Arizona State University administers its 1 millionth COVID-19 rapid saliva test – The Arizona Republic

Arizona State University will reach a major COVID-19 rapid testing milestone Thursday after administering its one millionth saliva test.

The university’s Biodesign Institute developed the PCR saliva test after noticing a need in the community for faster and more accurate results than were being delivered with standard nasal swab testing. 

“The completion of the university’s 1 millionth COVID test is a remarkable milestone, and a moment to reflect on the efforts of so many who joined together to address this urgent need,” Sally C. Morton, executive vice president for ASU’s Knowledge Enterprise, said in a written statement.

The Biodesign Institute began developing the saliva test shortly after Arizona was put on lockdown in March 2020.

ASU announced in late May 2020 that the pilot program created for the saliva test was successful.

The early stages of saliva testing mainly involved ASU students, but as of Thursday, about 64% of the total number of tests given out by ASU went to members of the public outside of the school, its employees and its partners.

Seventy-one test sites have been set up around the state, allowing individuals in several counties to get tested quickly and easily. 

The 1 millionth test is a big achievement in a state where just more than 6 million tests of any kind have been administered since the beginning of the COVID-19 pandemic.

The need for a new kind of test became clear in the early months of the pandemic, when most individuals tested did not receive results until seven to 10 days after the administration of a standard commercial nasal swab test. 

With the rapid saliva test developed by ASU, results could be made available as soon as 24 hours to 48 hours after a sample was collected.

“We were getting answers to people back when it mattered for them to know that they were infected and know that they had to get out of circulation. That’s been a point of pride for us. We’ve maintained that sort of rapid turnaround the whole time,” Joshua LaBaer, the Biodesign Institute’s executive director, said in a written statement.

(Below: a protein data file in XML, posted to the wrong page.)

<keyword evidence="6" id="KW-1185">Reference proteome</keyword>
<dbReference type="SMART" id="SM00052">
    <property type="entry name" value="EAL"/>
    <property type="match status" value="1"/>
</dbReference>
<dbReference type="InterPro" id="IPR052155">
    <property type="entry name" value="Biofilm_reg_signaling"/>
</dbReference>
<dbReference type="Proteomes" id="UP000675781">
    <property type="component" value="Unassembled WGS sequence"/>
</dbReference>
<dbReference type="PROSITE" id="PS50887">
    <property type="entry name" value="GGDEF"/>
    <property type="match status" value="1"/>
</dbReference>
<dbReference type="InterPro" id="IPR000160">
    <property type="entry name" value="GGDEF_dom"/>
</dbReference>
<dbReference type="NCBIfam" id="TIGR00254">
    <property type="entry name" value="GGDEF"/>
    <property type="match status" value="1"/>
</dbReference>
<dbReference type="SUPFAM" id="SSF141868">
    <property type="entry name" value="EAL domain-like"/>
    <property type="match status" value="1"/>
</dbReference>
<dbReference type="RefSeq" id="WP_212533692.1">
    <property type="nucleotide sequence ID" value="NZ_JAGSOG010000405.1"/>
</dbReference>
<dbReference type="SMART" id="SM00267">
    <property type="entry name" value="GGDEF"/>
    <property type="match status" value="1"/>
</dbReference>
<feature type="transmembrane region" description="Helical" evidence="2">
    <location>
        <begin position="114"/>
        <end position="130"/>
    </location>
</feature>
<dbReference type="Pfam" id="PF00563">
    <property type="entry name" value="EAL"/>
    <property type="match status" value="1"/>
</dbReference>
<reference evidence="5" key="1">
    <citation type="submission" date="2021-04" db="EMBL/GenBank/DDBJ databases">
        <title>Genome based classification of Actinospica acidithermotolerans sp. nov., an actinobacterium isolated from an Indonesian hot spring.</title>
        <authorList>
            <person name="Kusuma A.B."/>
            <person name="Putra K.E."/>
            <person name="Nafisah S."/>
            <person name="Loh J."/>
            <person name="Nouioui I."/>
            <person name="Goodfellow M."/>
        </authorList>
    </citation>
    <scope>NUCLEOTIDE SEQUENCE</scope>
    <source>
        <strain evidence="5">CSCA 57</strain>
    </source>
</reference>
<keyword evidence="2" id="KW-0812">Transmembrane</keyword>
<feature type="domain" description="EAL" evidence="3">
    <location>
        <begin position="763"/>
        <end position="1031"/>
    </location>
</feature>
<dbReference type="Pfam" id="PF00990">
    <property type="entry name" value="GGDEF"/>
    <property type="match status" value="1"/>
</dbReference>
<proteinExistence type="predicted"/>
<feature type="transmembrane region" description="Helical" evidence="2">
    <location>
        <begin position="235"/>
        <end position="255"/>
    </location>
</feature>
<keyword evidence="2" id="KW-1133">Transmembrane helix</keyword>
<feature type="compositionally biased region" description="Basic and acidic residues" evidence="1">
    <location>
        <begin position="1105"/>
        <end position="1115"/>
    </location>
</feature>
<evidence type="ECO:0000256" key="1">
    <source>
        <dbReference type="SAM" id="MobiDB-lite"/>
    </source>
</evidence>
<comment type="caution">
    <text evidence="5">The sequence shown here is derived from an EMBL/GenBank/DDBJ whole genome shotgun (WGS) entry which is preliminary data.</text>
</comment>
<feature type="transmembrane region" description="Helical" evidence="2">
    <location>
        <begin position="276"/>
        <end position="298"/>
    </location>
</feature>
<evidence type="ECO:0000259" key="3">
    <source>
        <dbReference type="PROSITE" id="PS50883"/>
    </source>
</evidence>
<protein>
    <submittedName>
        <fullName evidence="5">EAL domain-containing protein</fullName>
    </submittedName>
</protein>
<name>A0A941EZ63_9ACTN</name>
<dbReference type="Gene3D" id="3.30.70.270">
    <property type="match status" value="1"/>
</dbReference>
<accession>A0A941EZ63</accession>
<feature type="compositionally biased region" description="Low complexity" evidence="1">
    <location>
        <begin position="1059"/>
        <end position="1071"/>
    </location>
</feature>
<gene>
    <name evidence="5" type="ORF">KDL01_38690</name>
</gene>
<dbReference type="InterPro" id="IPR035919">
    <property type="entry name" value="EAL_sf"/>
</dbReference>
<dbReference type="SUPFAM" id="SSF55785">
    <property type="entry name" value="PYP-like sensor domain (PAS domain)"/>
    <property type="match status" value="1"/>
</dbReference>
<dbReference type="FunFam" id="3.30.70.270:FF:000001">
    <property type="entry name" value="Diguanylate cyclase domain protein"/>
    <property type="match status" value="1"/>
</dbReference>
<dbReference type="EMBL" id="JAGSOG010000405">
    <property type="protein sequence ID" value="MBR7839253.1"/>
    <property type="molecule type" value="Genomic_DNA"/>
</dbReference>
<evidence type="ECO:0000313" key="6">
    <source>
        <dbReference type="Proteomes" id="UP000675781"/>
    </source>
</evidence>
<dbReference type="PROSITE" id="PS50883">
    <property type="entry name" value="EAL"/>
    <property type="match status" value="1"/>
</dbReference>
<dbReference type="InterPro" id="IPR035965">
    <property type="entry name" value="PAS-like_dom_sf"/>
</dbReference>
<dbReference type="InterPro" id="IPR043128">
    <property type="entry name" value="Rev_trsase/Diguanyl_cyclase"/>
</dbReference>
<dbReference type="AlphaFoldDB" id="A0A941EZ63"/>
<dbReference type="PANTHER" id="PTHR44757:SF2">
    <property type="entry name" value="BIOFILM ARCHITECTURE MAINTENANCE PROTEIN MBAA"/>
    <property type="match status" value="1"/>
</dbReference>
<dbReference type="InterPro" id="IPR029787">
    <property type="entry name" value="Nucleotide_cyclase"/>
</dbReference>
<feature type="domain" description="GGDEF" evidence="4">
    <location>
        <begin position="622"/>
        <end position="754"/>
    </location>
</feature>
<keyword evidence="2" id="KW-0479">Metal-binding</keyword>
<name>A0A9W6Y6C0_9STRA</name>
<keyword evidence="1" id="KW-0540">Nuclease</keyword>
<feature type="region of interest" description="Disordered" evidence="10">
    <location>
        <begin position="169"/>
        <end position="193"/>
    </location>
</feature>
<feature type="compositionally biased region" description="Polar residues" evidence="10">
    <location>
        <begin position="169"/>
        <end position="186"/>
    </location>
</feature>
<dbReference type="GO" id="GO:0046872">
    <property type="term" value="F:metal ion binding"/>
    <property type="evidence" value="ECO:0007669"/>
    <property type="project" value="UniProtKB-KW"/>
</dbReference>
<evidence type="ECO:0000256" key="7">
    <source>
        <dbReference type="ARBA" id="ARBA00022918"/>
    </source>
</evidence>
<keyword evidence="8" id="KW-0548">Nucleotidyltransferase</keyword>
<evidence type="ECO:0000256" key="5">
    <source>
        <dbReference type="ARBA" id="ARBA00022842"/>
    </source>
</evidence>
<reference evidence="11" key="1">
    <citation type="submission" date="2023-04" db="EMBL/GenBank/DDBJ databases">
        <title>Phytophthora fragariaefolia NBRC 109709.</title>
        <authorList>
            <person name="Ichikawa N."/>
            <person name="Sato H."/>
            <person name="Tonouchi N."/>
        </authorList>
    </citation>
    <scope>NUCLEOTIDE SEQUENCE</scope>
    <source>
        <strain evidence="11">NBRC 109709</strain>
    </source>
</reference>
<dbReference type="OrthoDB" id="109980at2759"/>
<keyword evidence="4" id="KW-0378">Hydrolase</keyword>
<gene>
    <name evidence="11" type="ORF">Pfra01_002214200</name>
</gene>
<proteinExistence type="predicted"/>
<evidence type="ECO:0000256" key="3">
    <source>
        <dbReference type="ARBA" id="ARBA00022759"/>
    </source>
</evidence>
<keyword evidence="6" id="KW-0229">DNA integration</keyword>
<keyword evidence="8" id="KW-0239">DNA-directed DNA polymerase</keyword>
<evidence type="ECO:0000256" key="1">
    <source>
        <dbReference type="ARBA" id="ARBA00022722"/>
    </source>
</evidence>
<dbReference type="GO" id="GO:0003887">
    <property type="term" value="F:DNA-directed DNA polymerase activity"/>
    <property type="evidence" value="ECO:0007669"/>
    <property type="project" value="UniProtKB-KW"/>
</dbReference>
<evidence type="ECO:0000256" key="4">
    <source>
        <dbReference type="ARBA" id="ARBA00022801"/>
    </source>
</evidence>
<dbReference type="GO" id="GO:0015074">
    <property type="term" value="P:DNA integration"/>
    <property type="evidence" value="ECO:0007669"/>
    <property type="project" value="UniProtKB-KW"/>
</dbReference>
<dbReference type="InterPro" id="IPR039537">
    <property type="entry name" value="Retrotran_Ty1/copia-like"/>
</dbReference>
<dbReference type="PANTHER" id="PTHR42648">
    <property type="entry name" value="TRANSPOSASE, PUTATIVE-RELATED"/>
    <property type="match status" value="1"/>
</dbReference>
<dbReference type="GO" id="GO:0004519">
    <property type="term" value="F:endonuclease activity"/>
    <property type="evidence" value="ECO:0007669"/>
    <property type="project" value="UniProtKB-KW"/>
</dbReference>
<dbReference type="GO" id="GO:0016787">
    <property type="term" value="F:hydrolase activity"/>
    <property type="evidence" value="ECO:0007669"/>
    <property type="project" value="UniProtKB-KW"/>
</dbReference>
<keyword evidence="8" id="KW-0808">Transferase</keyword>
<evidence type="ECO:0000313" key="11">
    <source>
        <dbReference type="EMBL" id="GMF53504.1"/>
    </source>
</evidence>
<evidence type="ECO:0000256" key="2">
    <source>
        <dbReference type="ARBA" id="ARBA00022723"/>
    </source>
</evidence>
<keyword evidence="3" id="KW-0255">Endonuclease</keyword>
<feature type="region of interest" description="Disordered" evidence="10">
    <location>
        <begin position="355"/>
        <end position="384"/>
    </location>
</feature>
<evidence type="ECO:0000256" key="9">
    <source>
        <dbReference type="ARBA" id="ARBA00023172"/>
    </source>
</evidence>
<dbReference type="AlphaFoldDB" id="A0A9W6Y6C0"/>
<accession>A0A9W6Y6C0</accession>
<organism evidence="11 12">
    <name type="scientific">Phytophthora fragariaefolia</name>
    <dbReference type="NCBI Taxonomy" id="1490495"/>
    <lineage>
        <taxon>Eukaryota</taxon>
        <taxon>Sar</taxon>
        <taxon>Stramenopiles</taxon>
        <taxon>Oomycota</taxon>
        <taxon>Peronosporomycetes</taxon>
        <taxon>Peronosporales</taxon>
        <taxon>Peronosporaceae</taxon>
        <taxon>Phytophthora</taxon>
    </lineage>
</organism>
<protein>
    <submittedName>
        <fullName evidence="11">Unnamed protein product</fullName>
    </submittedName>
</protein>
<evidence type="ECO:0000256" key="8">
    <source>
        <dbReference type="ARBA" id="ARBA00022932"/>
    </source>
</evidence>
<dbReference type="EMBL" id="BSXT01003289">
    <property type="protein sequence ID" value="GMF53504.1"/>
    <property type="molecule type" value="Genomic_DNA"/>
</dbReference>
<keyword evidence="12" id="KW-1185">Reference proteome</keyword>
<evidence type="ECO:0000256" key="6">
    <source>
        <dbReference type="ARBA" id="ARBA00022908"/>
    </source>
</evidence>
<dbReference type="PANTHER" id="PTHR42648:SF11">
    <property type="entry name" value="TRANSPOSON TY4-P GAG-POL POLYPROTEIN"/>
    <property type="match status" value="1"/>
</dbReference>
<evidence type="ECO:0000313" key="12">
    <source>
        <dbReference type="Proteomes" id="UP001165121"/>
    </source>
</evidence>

The saliva test was introduced not only to combat the delayed results coming from commercial labs, but also to protect health care workers, who were often put at risk of exposure when administering a nasal swab.

The saliva test allowed for minimum contact between those giving the tests and those getting them.

By November 2020, the liquid handling robots that tested for the disease in saliva were capable of processing over 12,000 samples a day. In January 2021, a record number of 131,423 samples were processed by ASU and the Arizona Department of Health Services, which aided the university in the administration of tests within outside communities. 

The saliva tests were provided at no cost to any ASU student or faculty member. That encouraged more students, who may have been hesitant about the uncomfortable and expensive nasal swab, to be tested more frequently.

As the saliva testing method  became more available to Arizona’s general population, it quickly became an easy option for many people. 

“This is a milestone that reflects the university’s commitment to be of service to the people of the state of Arizona,” ASU President Michael Crow said in a written statement. “Regardless of the surges and plateaus in the number of cases of COVID-19, testing will continue to be a critical component in how society manages its way through the impact of this deadly virus.”